IOC dismisses role of top court in Olympic dispute
The highest court in sports should have no jurisdiction in the dispute between British Olympic organizations over revenue from the 2012 London Games, the IOC said Friday.
Denis Oswald, head of the IOC's coordination commission for London, said the International Olympic Committee's own ruling in the case should be considered final. He said there was no reason for the Court of Arbitration for Sport to hear the British Olympic Association's claim for more money.
Also Friday, London organizing committee chairman Sebastian Coe called the BOA's court case ''spurious'' and said it was ''depressing'' that the dispute was overshadowing preparations.
The BOA, led by Colin Moynihan, wants a greater share of any surplus from the Olympics. Entitled to a 20 percent cut under a joint marketing agreement signed in 2005, the BOA contends that the potentially money-losing Paralympics should not be taken into account.
The IOC and London organizing committee, known as LOCOG, insist that the cost of both games should be counted, as they have in the past. The BOA rejected the IOC's ruling last month and took its case to CAS in Lausanne, Switzerland.
CAS hasn't said yet whether it will hear the case.
''On a purely legal point of view, we feel that CAS has no jurisdiction over the case,'' Oswald said at the close of a three-day visit to check on Olympic preparations. ''The clause in the marketing agreement said every issue should be included and no other court case should be started by one or the other party. So based on that, we feel that CAS has no jurisdiction.''
Oswald, a Swiss lawyer who has served as a CAS arbitrator, said the IOC will respect any decision made by the court.
''If at the end CAS feel that they do have jurisdiction, then, of course, on the merits we feel we have a very good case,'' he said. ''For us the case is clear. Our role is done.''
Coe expressed increasing frustration with the BOA at a news conference dominated by questions about the messy dispute that has shattered six years of public harmony in Britain's preparations for the games.
''This is a spurious case,'' he said. ''The legal judgment that the IOC have made is probably the best demolition of that case that we can witness. ... They are the only appropriate organization to adjudicate on that.''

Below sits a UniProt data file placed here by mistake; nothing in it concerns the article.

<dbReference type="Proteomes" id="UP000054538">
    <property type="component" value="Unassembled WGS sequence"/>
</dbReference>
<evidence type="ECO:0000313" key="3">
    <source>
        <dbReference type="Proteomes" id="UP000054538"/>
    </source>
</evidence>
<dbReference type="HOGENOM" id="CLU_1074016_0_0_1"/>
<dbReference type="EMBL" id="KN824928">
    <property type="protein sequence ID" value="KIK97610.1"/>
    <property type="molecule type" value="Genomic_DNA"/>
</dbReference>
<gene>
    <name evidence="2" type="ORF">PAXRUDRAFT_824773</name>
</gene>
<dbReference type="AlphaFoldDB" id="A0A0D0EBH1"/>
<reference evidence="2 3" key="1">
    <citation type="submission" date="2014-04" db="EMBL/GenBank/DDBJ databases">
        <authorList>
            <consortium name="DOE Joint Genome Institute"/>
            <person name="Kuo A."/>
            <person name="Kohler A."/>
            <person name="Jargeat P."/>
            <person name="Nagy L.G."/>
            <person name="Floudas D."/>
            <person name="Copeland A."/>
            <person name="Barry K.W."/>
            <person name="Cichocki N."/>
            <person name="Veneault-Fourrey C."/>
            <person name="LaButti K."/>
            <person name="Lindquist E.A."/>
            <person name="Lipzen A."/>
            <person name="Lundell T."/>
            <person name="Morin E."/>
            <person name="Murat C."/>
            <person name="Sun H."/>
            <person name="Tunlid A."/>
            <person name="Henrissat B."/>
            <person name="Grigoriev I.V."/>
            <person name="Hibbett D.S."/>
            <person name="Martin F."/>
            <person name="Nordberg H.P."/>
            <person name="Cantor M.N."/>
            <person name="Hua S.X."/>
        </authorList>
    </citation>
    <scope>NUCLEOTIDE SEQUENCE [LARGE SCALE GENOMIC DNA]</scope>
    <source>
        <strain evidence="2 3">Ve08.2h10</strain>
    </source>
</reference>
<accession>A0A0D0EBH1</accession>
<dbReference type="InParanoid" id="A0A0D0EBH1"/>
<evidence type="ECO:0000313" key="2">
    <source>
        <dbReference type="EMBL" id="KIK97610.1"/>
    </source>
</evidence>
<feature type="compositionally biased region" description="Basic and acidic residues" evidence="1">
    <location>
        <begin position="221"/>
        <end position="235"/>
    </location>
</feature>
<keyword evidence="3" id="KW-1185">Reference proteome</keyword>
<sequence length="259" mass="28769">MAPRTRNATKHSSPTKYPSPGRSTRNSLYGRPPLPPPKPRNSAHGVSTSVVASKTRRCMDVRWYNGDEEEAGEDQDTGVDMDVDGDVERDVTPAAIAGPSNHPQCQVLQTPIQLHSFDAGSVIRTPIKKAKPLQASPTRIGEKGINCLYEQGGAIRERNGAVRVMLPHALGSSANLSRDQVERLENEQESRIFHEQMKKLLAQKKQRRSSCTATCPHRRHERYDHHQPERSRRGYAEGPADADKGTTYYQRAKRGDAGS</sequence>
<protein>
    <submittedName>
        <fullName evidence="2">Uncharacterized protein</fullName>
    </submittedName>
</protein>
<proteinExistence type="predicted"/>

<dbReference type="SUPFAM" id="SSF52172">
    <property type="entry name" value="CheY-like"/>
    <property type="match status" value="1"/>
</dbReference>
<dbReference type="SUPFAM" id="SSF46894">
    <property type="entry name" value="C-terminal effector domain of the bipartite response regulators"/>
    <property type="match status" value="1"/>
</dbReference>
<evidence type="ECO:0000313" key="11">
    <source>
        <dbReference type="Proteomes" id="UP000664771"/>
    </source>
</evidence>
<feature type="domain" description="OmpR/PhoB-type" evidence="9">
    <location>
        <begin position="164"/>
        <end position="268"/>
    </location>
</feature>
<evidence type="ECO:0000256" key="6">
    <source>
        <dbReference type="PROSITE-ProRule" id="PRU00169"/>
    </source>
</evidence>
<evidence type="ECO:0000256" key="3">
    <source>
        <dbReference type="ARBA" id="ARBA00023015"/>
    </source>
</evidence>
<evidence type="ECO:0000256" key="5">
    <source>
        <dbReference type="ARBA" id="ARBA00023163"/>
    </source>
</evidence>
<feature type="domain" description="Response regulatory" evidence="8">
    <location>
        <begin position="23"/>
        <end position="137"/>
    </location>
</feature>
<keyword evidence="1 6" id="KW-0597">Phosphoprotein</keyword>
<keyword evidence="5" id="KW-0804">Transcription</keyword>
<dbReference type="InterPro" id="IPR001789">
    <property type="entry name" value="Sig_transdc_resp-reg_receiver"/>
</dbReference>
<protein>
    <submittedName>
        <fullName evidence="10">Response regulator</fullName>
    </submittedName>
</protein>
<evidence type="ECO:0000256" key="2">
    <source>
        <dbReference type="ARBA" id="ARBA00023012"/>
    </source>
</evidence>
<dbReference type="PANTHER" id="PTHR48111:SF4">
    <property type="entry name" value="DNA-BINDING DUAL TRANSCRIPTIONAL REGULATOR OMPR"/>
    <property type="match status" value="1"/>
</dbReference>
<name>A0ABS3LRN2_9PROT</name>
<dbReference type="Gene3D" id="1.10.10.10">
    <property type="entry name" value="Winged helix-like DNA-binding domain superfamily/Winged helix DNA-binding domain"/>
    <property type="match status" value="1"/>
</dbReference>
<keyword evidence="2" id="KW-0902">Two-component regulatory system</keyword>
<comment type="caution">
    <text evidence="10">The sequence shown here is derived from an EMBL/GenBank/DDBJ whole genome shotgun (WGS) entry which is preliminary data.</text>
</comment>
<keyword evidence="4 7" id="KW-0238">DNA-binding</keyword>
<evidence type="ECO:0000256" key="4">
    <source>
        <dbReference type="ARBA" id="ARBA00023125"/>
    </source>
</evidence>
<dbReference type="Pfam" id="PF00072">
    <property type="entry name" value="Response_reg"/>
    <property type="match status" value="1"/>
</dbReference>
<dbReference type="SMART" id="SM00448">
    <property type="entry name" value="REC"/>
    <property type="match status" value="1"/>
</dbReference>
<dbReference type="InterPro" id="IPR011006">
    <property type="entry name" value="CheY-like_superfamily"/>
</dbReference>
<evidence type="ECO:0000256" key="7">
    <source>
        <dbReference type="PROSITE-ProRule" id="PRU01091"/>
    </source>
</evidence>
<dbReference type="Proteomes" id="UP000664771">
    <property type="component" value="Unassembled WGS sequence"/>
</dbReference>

There is no guarantee that the Olympics will make a profit, and Coe said his committee's objective is to run a balanced budget.
British Olympics Minister Hugh Robertson rejected the BOA's request this week to help resolve the dispute.
''The government has made its position abundantly clear,'' Coe said. ''The IOC has made its position abundantly clear. We have made our position abundantly clear. I am only saddened at this distraction at a time when our teams across the project are working so cohesively and strategically.''
Coe said the BOA's action undermined the vision put forward during London's winning bid of hosting the Olympics and Paralympics together.
''I find it a little bit depressing that this vision has mutated quite as badly as it has in the past few weeks,'' he said.
Moynihan and BOA chief executive Andy Hunt have been barred from LOCOG board meetings while they pursue the case. Coe hedged when asked if they would be allowed back if a resolution is found.
''It is a judgment for me and my board,'' he said.
The BOA said the issue was about securing a future for British sports after the Olympics.
''We view this as a narrow contractual matter and, as has been the case throughout, we would like to see this resolved quickly and amicably,'' the BOA said in a statement. ''Appealing to CAS was never our preferred route to resolution.''
Oswald, making his eighth inspection visit to London, praised the overall level of preparations with 16 months to go until the games. His commission visited the main venues in the Olympic Park in east London and toured the adjacent athletes' village.
''Altogether we feel quite comfortable to have reached this stage more than a year before the games,'' he said. ''We have not always been in this situation'' in previous host cities.
Oswald cited transportation as an issue for London organizers, noting that moving around the city is ''always a challenge'' in the capital.
Oswald expressed confidence in security for the games and downplayed this week's arrest of a female security guard near the Olympic Stadium site on suspicion of possessing a small amount of explosives. A second person was arrested in Wales as part of the same investigation.
G4S, the company hired to provide security for the Olympics, said its dog teams are licensed to hold small samples of explosives for training purposes.
''The information we have received is that the case is not terrorist related,'' Oswald said. ''It's a kind of side event.''